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Thursday, February 25, 2010

AGBT 2010 - Penny Chisholm - MIT

From Single Cells to Global Metagenomics: What Prochlorococcus and its Phage Can Teach Us About Life.

It does not cause disease... but all our lives depend on it. Not enough time to discuss both of them.

World view:

* Information genome architecture

* Cellular machinery and physiology

* Population and community dynamics

* Biogenochemistry and Physics (Global Biosphereic Process)

First 2 are How, last 2 are why.

Our goal: Study a single microbe at all scales of organization

What is procholorcoccus

* smallest and most abundant photosynthetic on earth.

* cyanobacteria

* .6-.8 um diameter

* single species, - less than 3% difference in 16S rRNA

* very small and simple

* discovered in 1985

Account for 25-70% of photosynthesis in the oceans.

* sequesters up to 5 billion Volkswagen weights worth of CO2.

Light optimum for growth differs among strains

Also come in temperature optimized strains

Can map different ecotypes at different depths of oceans, as well as latitude of the earth.

Prochlorococcus has the smallest gennome that can make life from scratch.

* (requires no organic compounds)

* has 2000 genes.

* complete self-sufficiency

* Core genes: saturates ate 1250

* Optional genes: up to 5736

What's the global pan-genome?

* has a lot.. and is always changing. (lots of gene exchange)

A lot of data from global ocean survey (thanks Craig Venter!)

[Nice graph with location of core/optional genes along genome. They tend to form clusters in variable numbers.] -- Island regions

80% of island genes are not of cyanobacterial origin. (Probably phage involved in that)

Lots of phage in culture - lots of genome.

* Phage actually carry photosynthesis gene, among others.

2 vignettes:

1. hunt for NO3 utilizing chorlococcus

* problem: synechococcus has a common ancestor, which can use all 3 forms of nitrogens

* prochlorococcus: some use ammonia, some use No2, none use NO3

* confirmed that cells did not contain NO3 reductase.... (used seqencing)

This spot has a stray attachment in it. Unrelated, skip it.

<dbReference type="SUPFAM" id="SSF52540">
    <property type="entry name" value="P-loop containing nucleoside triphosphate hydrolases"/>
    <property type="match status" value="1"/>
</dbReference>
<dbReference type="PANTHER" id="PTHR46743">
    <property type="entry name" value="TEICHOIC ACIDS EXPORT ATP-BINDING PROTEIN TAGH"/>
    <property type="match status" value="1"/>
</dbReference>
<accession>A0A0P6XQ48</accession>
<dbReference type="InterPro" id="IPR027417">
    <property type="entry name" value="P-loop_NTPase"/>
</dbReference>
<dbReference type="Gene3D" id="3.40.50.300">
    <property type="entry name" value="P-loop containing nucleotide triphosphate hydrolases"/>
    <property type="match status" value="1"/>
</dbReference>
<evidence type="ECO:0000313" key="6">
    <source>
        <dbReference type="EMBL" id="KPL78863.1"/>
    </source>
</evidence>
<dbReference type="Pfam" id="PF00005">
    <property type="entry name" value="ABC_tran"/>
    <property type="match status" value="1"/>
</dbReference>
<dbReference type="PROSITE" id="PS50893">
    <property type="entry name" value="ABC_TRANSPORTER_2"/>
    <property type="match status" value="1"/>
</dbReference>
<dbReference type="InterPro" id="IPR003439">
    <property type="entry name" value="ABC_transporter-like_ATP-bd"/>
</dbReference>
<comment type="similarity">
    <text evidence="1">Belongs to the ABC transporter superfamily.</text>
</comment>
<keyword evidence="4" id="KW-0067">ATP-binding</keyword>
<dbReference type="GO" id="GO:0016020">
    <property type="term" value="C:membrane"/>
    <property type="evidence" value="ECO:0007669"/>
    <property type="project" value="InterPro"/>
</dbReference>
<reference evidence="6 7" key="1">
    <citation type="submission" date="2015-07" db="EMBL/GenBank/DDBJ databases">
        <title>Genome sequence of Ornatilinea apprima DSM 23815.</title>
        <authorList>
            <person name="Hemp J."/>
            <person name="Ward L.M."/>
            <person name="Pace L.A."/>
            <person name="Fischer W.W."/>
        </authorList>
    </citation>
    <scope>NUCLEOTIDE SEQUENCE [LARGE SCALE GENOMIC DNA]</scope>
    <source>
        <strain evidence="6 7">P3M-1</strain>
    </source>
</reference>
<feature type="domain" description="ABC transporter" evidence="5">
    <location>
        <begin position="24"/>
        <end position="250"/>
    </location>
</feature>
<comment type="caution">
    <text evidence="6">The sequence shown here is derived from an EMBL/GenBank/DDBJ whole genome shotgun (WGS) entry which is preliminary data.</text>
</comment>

* However, cells were all cultured on HN3+ media...

Went back to database from global ocean survey

* recruit all fragments that had NO3 reductase gene (narB) (Seems to use a cloned library?)

* Find those that also have known Prochlorococus gene.

* were able to find and identify them.

* not distributed everywhere, however, these only are distributed in some regions.

2. modeling the fitness consequence of loss of NO3- utilization in the global ocean.

* used global physical chemical model from Mick Follows (Darwin Project)

[WOW... incredible false color model movie of earth and nutrient concentrations and populations of phytoplankton!!!!!!!!!!]

Where in the oceans are the NO3- loss mutants least disadvantaged to relative to null?

Answer: Least disadvantaged in tropical pacific.

* Agrees with the global survey data.

[That is cool...]


* directed isolations for NO3 processing prochlorococcus

* single cell sequencing - using cell sorting.

* would like to know what other genes go along with the NO3 processing gene (narB)

Sea water is loaded with extraneous DNA... doing sorting (twice) reduces contaminating DNA.

Normalization reuces unevenness in sequencing coverage

* Genome recovery as high as 99.6% with reference guided assembly (done with cultured cells.)

Next Topic:

Do prochlorococcus populations in the atlantic and pacific have the same genetic composition?

* metagenomic sequencing with 454 FLX

* Recruit prochlorococcus reads

* analyze frequency of genes - tells you about selective pressures.


* only major difference is.... P- acquisition! (Lots of genes fit here)

* same things happens for a different bacteria Pelagibacter - it's all phosphorus genes, but different ones.

Cyanophage genes are also carying phosphorus genes in the pacific.

Thus, simple system with a clear answer.

Would like to do this more, now using Illumina. Gives same results as 454. Will increase throughput.

Last topic: Choreography of cellular metabolism

* cell cycle synthesizes to light dark cycle.

* transcription is dynamic: 80% of genes are cycled through light/dark cycle.

* Proteome some are dynamic, others are not.

* Many genes cycle, but do not change protein levels much!

Smoking gun: co-evolution between host and phage.... details about calvin cycle, but no time to get into it.


* we now have a global understand every level ("integrated systems biology")

* genome to global understanding



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